If the new AP 22′ cannot find the temporal key Kc from the internal record, it has to ask the AAA server 23 the key Kc. FIG. 7 is a message flowchart of handover occurrence in a mobile node moving from an old access point to a new access point without the temporal key. As shown in FIG. 7, when changing to the new AP 22′, the MN 21 informs the new AP 22′ its authentication in the probe step (step S701). The new AP 22′ checks the internal record (step S702) but cannot find the temporal key Kc for the MN 21. Next, the new AP 22′ sends a key query message to the AAA server 23 to ask for the temporal key Kc (step S703). For protecting the (re)association under secured environment, the AP22′ will hold association procedure until the AAA server to send corresponding temporal key for MN21. After 802.11 association finished, MN 21 can access AP 22′ without 802.1x re-authentication. If the AAA server 23 does not have the temporal key Kc, the new AP 22′ has to activate a full authentication procedure.

To further prevent the temporal key found by guessing in a long-term use and thus increase key security, FIG. 8 shows a re-authentication procedure to activate when using a temporal key for a long time. As shown in FIG. 8, a counter records packet transfer number between the MN 21 and the AP 22 to thus indicate used number of the temporal key. The counter is not reset for handover. When a count of the counter exceeds a predetermined threshold (step 801), the AAA server 23 activates a re-authentication procedure 81 which is executed on the background without pausing the original data transfer between MN and AP22. In the procedure 81, the AAA server 23 selects another mobile node authentication triplet (RANDX, SRESX, KcX) not used from the n triplets (RAND, SRES, Kc)Śn given by the AuC 24 in the previous authentication. The AAA server 23 sends random number RANDX of the triplet to the MN 21 through the AP 22 (step S802). After the random number RANDX is received, the MN 21 can use the authentication algorithm A3 and the encryption key generation algorithm A8 to compute the signature response SRESX and the encrypted key KCX respectively corresponding to the random number RANDX. Next, the MN 21 sends the signature response SRESX to the AAA server 23 (step S803). Accordingly, the AAA server 23 can compare the signature response SRESX received with its own one (step S804) and thus complete re-authentication to the MN 21 if they are matched. Next, the encryption key KcN is updated by KcX. Concurrently, the encryption keys KcM and KcX are distributed to the AP 22 currently located by the MN 21 and access points around the AP 22 (step 805). As such, the MN 21, the AP 22 and the AAA server 23 have the same encryption keys KcM and KcX respectively. When the MN 21 receives a message of EAP-Success (step S806), it activates the new temporal key Kc by sending a message packet with a counter reset to inform the AP 22 about applying the new encryption key KcX to integrity protection and encryption/decryption operation. However, before the counter is reset, the MN 21 and the AP 22 still apply the old encrypted key KCN to integrity protection and encryption/decryption operation for making sure that data messages between the MN 21 and the AP 22 are continuously processed before the re-authentication is complete.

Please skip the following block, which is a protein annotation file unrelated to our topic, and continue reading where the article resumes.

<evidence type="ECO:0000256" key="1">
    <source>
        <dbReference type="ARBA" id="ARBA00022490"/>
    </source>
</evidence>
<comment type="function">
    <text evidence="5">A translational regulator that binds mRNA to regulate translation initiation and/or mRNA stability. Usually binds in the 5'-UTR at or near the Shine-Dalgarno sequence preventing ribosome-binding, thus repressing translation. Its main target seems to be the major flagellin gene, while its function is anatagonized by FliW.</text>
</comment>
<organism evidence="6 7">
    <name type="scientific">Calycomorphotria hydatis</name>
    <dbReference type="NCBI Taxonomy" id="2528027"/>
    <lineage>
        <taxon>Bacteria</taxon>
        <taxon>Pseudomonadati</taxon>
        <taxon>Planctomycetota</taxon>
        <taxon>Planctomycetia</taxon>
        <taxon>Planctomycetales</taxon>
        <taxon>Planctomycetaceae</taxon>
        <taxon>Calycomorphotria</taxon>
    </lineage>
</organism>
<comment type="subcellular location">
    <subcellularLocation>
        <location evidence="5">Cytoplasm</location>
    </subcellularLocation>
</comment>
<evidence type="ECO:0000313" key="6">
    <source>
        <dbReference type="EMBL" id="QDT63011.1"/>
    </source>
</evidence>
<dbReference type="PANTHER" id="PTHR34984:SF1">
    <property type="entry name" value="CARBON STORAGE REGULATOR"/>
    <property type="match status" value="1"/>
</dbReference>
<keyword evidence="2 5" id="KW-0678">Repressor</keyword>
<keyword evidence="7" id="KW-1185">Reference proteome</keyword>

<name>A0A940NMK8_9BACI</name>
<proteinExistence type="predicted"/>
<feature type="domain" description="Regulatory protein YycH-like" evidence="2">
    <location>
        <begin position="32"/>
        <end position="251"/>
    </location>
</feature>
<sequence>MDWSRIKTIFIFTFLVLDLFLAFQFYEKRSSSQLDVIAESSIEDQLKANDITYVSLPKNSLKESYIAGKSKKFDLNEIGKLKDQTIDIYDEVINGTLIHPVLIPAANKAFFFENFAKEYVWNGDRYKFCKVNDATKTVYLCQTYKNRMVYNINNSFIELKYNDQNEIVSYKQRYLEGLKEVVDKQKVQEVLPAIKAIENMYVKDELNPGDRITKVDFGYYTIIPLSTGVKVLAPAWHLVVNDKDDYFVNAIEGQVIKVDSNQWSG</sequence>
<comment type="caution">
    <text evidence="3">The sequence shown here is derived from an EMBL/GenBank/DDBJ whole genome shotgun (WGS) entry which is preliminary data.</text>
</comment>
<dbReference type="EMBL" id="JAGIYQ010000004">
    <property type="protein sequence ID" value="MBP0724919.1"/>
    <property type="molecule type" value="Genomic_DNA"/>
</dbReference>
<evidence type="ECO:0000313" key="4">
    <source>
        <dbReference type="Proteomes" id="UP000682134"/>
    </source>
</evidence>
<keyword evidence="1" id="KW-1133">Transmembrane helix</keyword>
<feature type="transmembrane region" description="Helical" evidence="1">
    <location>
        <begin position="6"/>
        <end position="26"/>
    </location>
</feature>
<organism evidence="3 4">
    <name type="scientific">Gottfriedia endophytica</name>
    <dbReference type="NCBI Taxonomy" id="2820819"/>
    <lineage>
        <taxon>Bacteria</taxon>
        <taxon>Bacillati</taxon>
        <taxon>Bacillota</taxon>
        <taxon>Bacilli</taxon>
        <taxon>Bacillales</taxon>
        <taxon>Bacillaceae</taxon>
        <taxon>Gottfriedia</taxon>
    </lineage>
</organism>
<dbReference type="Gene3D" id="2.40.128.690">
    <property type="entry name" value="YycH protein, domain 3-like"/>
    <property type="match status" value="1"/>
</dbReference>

To synchronize the temporal key activation time, an un-encrypted counter is required. The cited TKIP Sequence Counter (TSC) is naturally applied to use as this counter.

As cited, only one key is changed in the re-authentication procedure 81, but the encryption/decryption and authentication cannot be complete properly if any key is missing in authentication. In addition, only a single authentication from the network to the MN 21 is processed in the re-authentication procedure 81, but only legal AP 22 can have the two keys so that an unauthorized person cannot obtain the KcM and thus leads to failure. In view of the foregoing, it is known that the invention can effectively prevent use's secret data from stealing by a manipulated network device. In addition, building a specific encryption channel for each MN and performing the key pre-query technique through the aggressive key pre-distribution and probe message triggering access point can reduce unnecessary re-authentication procedures without affecting security and further reduce time required by the MN for inter-AP handover. To further protect key security, the invention uses periodic updated re-authentication procedure at non-handover to periodically update the key for a mobile node, thereby ensuring appropriate total key-used number and effectively obtaining desired fast and safe WLAN environment.

Although the present invention has been explained in relation to its preferred embodiment, it is to be understood that many other possible modifications and variations can be made without departing from the spirit and scope of the invention as hereinafter claimed.

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Classifications
U.S. Classification713/168, 713/176, 713/154, 455/442, 455/436, 380/270, 455/437, 455/410, 455/411, 380/229, 713/155
International ClassificationH04L9/32, H04L9/00, H04L29/06, H04L29/00
Cooperative ClassificationH04W36/08, H04W12/06, H04L9/0869, H04L63/0853, H04L9/321, H04L9/0822, H04W84/12, H04L9/3247, H04L2209/56, H04W36/0016
European ClassificationH04L9/32D, H04L9/32N, H04L63/08E, H04L9/08H6, H04L9/08F2B, H04W12/06